Gender distribution in lone atrial fibrillation
ROCHESTER, MINNESOTA. Our LAF surveys have consistently found a greater proportion of men (75-80%) than women among respondents. An early survey (August 2002) also suggested the possibility that lone atrial fibrillation may be an inherited disorder in many cases. The survey found that 43 of 100 respondents (43%) had at least one close relative with cardiac arrhythmia. The most common carrier was the mother who accounted for 30% of the relatives, siblings 26%, and fathers 23%. Permanent afibbers reported the mother to be the carrier in 71% of cases. Researchers at the Mayo Clinic now confirm that LAF is indeed more common among men and that there is a definite familial connection.

Their study included 192 unrelated lone afibbers who were divided into 3 groups. Group 1 consisted of 114 afibbers who had no relatives with atrial fibrillation (sporadic LAF), group 2 consisted of 44 afibbers who had 1 first- or second-degree relative with LAF (possibly familial LAF), and group 3 consisted of 34 afibbers who had 2 or more relatives with LAF (confirmed familial LAF). Thus, out of the total study population of 192 lone afibbers, 41% had a least one relative with LAF.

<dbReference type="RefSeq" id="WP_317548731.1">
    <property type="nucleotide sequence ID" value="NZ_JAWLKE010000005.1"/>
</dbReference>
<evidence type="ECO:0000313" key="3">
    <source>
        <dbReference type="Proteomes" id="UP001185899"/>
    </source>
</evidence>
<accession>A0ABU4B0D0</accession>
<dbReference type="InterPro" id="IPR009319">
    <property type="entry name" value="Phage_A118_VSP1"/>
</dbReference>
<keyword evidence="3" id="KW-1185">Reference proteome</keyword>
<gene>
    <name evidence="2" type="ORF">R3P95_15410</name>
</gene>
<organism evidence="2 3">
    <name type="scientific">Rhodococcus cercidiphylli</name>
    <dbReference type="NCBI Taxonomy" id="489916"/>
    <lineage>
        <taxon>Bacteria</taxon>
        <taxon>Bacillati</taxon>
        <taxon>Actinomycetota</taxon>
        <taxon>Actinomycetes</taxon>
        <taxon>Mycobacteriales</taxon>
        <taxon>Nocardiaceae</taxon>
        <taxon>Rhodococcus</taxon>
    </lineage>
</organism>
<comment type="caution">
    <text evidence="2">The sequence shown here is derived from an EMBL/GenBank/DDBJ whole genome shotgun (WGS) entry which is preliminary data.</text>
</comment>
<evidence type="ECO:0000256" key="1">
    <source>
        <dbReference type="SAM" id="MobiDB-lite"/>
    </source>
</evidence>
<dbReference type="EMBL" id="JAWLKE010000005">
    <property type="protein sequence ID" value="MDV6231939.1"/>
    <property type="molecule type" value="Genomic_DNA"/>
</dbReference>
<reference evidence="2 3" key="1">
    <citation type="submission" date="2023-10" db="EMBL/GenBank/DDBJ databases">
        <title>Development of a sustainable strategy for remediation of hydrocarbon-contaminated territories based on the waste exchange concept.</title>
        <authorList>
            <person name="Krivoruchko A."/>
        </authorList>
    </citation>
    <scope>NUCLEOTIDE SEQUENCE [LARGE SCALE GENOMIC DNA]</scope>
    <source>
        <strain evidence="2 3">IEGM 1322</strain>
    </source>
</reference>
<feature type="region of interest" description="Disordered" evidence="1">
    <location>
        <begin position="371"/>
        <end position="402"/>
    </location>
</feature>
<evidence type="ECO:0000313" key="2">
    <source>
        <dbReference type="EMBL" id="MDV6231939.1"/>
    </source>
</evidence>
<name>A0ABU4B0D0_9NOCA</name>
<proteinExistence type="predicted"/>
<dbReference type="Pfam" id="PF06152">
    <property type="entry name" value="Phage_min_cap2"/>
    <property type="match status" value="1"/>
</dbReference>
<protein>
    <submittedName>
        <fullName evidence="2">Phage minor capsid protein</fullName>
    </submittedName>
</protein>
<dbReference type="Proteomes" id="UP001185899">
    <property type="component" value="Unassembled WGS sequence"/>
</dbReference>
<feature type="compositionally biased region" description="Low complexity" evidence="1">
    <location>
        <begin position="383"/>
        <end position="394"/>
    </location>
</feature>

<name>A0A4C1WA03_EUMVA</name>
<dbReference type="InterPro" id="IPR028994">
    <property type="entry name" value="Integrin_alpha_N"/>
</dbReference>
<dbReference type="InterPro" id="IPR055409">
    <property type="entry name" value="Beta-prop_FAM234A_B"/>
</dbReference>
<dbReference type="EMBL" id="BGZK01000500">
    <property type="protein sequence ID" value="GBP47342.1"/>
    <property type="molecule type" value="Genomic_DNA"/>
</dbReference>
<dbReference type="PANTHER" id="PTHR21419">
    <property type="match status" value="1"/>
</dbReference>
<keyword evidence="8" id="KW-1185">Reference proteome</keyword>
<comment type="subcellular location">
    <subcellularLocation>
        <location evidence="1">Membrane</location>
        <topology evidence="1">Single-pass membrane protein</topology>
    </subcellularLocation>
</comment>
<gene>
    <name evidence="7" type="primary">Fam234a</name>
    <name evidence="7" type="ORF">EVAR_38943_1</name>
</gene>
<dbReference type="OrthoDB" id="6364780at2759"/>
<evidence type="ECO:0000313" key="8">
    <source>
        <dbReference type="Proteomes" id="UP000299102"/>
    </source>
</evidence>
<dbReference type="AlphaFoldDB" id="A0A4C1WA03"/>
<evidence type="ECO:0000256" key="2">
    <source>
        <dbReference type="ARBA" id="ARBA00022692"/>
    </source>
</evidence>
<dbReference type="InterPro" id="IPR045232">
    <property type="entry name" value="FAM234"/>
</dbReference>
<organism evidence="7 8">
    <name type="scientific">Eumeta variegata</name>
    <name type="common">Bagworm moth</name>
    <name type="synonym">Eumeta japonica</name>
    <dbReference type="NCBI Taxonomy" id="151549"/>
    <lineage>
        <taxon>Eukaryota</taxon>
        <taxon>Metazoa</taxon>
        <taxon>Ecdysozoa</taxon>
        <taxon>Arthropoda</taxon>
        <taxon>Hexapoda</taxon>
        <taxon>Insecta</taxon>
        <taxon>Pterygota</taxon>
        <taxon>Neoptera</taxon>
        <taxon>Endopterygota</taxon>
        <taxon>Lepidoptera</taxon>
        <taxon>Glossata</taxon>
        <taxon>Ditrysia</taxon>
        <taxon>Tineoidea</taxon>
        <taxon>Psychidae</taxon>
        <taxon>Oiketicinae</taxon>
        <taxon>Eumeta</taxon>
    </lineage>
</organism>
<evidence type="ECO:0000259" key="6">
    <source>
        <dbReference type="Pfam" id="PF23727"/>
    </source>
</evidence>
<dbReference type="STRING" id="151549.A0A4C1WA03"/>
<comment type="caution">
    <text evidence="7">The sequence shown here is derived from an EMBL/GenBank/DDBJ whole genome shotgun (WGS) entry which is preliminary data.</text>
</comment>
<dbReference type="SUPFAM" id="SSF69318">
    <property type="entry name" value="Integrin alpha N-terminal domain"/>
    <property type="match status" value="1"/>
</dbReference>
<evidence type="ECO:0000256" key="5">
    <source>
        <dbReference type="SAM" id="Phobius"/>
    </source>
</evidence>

The proportion of men in groups 1, 2, and 3 were 82%, 84%, and 62% respectively. Sporadic LAF was more common among men (62%) than among women (51%). It was also clear that those with familial LAF (group 3) were more likely to have permanent afib (27%) than were those of groups 1 and 2 (8.2% and 6.8% respectively). As far as gender differences are concerned, the researchers observed that women afibbers were more likely to report palpitations and being awakened by palpitations at night than were men. Women were also more likely to have paroxysmal LAF (76% vs. 64% for men) and less likely to have persistent afib (11% vs. 25% for men).

The researchers conclude that the greater incidence of sporadic LAF among men would be partially due to x-linked recessive inheritance in which women, including the mother, may be asymptomatic carriers. They also conclude that sporadic and familial LAF are clinically indistinguishable.

Chen, LY, et al. Lone atrial fibrillation: influence of familial disease on gender predilection. Journal of Cardiovascular Electrophysiology, Vol. 19, August 2008, pp. 802-06

Editor's comment: The Mayo Clinic study found that 41% of the 192 study participants had at least one first- or second-degree relative with LAF. This percentage is almost identical to the 43% observed in our August 2002 LAF survey. The male to female ratio of 79:21 found in the Mayo Clinic study is also very close to the 78:22 ratio found in our 2007ablation/maze survey. Comparing the above numbers gives a feeling of comfort that the findings reported in our surveys do indeed reflect the "real world".